Floating Roost Trial

 
Eastern Curlew00000004DRW.JPG

Why float?

Desperate birds take desperate measures on high tides

Throughout the East Asian Australasian Flyway, roosting sites for migratory shorebirds are being impacted by coastal development, disturbance and sea-level rise, drastically reducing their fitness, their ability to migrate successfully and ultimately produce young. Artificial roosting sites can be created to help shorebirds in areas which where roost sites are limited.

To date, the construction of artificial shorebird roosts has involved significant earthworks and hydrological alteration to create permanent, static structures. These interventions are successful in creating suitable shorebird habitat but can come at significant costs, have undesired effects on surrounding habitats and are subject to rapid degradation, particularly in intertidal habitats.

Floating roost sites, whether natural or artificial, may form preferential high-tide roost sites for a number of reasons. They are generally consistent throughout the tide cycle and immune to climate change induced sea-level rise. In addition, they are resistant to terrestrial predators and vegetation colonisation and can be relocated on, or adjacent to tidal feeding areas.

Red-necked Stints roost on a floating island of seagrass wrack in the Spencer Gulf

The Trial

BirdLife Australia are excited to announce a trial of artificial roosts modeled on floating, long-line oyster bags (LLOB) as a cheap, low-impact and adaptable alternative to traditional artificial roost construction for shorebirds.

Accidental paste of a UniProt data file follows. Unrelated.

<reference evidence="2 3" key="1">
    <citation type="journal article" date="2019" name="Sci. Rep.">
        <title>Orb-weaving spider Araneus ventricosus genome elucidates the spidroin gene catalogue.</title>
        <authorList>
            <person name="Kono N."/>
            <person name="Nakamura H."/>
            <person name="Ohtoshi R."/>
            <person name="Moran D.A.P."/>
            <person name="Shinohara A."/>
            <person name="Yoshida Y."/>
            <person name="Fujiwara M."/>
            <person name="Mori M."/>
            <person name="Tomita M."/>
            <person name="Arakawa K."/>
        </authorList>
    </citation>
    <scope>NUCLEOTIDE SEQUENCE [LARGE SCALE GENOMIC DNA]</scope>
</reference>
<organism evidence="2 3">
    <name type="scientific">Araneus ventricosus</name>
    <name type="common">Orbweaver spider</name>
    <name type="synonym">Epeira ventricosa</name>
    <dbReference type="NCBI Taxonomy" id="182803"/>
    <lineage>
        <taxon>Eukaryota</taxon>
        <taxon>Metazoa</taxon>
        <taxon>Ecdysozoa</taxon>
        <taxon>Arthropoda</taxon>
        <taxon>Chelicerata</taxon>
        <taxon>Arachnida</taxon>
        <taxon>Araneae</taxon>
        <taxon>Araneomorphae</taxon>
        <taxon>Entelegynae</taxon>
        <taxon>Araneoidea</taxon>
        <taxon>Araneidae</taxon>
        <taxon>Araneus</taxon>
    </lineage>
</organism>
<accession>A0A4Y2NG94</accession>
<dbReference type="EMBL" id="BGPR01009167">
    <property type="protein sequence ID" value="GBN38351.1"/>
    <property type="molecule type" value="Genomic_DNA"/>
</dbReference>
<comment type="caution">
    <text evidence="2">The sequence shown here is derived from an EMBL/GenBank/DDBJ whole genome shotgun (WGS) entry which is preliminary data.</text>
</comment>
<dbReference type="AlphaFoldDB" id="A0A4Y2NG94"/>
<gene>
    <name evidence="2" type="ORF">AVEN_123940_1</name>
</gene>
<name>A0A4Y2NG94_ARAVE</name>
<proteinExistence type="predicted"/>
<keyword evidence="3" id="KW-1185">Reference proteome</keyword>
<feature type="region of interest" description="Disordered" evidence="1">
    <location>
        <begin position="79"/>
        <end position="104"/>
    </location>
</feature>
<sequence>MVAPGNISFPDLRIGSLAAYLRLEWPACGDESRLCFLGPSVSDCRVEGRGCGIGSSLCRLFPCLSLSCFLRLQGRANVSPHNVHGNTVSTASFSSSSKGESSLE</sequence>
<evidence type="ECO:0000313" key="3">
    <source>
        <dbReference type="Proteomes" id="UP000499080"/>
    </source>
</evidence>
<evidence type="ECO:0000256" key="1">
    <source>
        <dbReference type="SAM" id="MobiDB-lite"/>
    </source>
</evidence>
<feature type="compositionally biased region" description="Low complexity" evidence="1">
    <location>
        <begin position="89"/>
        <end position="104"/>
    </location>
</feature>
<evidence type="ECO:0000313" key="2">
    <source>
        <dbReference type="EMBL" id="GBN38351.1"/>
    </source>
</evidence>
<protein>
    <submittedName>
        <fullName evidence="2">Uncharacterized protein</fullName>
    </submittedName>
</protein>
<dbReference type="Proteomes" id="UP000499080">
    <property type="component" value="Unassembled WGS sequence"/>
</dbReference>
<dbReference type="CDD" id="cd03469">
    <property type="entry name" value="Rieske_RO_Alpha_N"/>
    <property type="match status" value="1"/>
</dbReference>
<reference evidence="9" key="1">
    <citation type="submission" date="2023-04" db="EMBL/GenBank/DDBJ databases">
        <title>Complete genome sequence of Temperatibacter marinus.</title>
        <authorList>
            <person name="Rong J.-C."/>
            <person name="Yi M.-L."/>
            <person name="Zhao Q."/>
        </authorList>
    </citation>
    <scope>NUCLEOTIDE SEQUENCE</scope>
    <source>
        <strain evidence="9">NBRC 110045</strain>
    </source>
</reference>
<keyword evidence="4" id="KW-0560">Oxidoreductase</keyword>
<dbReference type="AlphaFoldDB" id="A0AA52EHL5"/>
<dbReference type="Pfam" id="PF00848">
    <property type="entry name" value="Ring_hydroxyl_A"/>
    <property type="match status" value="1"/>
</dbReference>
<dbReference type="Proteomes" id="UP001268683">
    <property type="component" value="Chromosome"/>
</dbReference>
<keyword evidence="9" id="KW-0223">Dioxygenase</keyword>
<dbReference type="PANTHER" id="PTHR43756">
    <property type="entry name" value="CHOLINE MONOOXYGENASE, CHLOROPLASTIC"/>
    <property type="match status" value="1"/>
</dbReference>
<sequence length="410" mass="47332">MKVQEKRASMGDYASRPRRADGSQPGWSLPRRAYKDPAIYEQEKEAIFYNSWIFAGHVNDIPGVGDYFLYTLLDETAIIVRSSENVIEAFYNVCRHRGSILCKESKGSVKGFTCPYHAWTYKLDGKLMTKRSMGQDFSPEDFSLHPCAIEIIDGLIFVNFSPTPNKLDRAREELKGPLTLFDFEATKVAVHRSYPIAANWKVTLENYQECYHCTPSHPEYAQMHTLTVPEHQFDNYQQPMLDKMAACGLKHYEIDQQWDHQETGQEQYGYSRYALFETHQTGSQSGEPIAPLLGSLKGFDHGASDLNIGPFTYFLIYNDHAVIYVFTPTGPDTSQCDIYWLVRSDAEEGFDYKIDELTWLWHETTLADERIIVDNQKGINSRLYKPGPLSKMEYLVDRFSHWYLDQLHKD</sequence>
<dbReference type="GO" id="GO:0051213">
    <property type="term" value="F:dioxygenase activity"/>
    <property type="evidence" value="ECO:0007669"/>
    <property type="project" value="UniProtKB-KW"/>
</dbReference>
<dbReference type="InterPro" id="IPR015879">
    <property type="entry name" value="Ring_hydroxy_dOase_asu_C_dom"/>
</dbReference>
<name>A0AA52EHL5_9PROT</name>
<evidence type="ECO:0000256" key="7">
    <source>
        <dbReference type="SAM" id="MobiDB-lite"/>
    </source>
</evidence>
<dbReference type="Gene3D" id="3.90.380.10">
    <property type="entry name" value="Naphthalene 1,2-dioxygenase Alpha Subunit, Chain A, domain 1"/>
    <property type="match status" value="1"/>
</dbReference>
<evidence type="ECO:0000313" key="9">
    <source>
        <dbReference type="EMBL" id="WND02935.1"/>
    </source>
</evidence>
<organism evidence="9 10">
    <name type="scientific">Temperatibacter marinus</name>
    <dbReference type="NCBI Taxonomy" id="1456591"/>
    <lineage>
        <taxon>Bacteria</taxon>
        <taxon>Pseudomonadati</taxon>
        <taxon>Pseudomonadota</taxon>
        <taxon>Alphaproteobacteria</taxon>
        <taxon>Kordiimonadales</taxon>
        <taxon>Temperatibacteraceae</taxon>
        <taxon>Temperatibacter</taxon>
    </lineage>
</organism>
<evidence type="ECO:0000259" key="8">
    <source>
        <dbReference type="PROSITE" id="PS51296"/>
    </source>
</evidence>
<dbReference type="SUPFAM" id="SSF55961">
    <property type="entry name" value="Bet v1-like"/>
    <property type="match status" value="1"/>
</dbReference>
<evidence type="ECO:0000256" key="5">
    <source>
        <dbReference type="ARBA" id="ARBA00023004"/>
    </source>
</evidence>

Developed in Australia by local oyster growers LLOB have several benefits over traditional “rack and rail” infrastructure:

  • higher oyster yield & increases oyster growth rate

  • Reduced set up and ongoing labour cost

  • lower impact on local ecological condition of coastal areas

  • Great for waterbirds!!

Waterbirds roost and feed on oyster farms throughout Australia.Why reinvent the wheel?

 
 

A temporary refuge

 
oyster-bag2.jpg

Floating roosts rise a fall with the tide. Either sitting in shallow water or on the tidal flat at low tide and providing an option for roosting on high tides when other natural roosts may be submerged or inappropriate (e.g. too hot, disturbed, vegetated).

 
 

The objectives of the floating roost trials are:

• To test shorebird and waterbird responses associated with LLOB artificial floating roosts.

• To document additional implications of LLOB on intertidal and subtidal ecology.

• To investigate alternate materials for possible use as artificial floating roosts including incorporation of traditional crafts.

This project is contributing to objectives identified in the National Migratory Shorebird Conservation Action Plan (MS CAP) and the Australian Government’s Wildlife Conservation Plan for Migratory Shorebirds.

 
 

Trial sites

The floating roost trial will deploy 1,080 LLOB in coastal habitats across three sites throughout the East Asian Australasian Flyway. Trial roosts will be set up on the South East coast of Australia, and one in the Yellow Sea, Republic of Korea. We will be assessing the use of these roosts by birds, as well as the effects they have on the local ecology and microclimate.

If successful, floating roost sites may be deployed in degraded and threatened internationally significant shorebird habitat throughout the flyway..